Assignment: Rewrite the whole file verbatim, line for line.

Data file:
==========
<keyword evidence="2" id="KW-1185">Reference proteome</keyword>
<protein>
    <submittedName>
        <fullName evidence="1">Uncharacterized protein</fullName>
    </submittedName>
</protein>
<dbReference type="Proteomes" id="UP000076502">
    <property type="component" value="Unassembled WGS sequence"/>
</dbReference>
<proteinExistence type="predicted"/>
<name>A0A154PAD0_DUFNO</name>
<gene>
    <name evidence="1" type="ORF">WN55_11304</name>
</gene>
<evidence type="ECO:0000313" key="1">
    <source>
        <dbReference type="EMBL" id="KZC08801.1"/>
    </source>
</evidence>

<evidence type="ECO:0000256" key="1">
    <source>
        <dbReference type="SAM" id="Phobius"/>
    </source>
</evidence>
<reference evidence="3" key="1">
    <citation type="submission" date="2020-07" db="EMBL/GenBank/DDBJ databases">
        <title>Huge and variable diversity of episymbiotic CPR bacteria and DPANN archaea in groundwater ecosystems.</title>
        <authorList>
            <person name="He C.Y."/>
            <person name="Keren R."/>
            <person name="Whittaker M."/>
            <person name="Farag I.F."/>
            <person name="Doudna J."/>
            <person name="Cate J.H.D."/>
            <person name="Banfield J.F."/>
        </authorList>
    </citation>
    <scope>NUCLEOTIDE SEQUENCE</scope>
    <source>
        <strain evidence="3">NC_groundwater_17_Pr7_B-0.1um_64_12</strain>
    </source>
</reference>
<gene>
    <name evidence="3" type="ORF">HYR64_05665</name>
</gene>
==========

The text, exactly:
<keyword evidence="2" id="KW-1185">Reference proteome</keyword>
<protein>
    <submittedName>
        <fullName evidence="1">Uncharacterized protein</fullName>
    </submittedName>
</protein>
<dbReference type="Proteomes" id="UP000076502">
    <property type="component" value="Unassembled WGS sequence"/>
</dbReference>
<proteinExistence type="predicted"/>
<name>A0A154PAD0_DUFNO</name>
<gene>
    <name evidence="1" type="ORF">WN55_11304</name>
</gene>
<evidence type="ECO:0000313" key="1">
    <source>
        <dbReference type="EMBL" id="KZC08801.1"/>
    </source>
</evidence>

<evidence type="ECO:0000256" key="1">
    <source>
        <dbReference type="SAM" id="Phobius"/>
    </source>
</evidence>
<reference evidence="3" key="1">
    <citation type="submission" date="2020-07" db="EMBL/GenBank/DDBJ databases">
        <title>Huge and variable diversity of episymbiotic CPR bacteria and DPANN archaea in groundwater ecosystems.</title>
        <authorList>
            <person name="He C.Y."/>
            <person name="Keren R."/>
            <person name="Whittaker M."/>
            <person name="Farag I.F."/>
            <person name="Doudna J."/>
            <person name="Cate J.H.D."/>
            <person name="Banfield J.F."/>
        </authorList>
    </citation>
    <scope>NUCLEOTIDE SEQUENCE</scope>
    <source>
        <strain evidence="3">NC_groundwater_17_Pr7_B-0.1um_64_12</strain>
    </source>
</reference>
<gene>
    <name evidence="3" type="ORF">HYR64_05665</name>
</gene>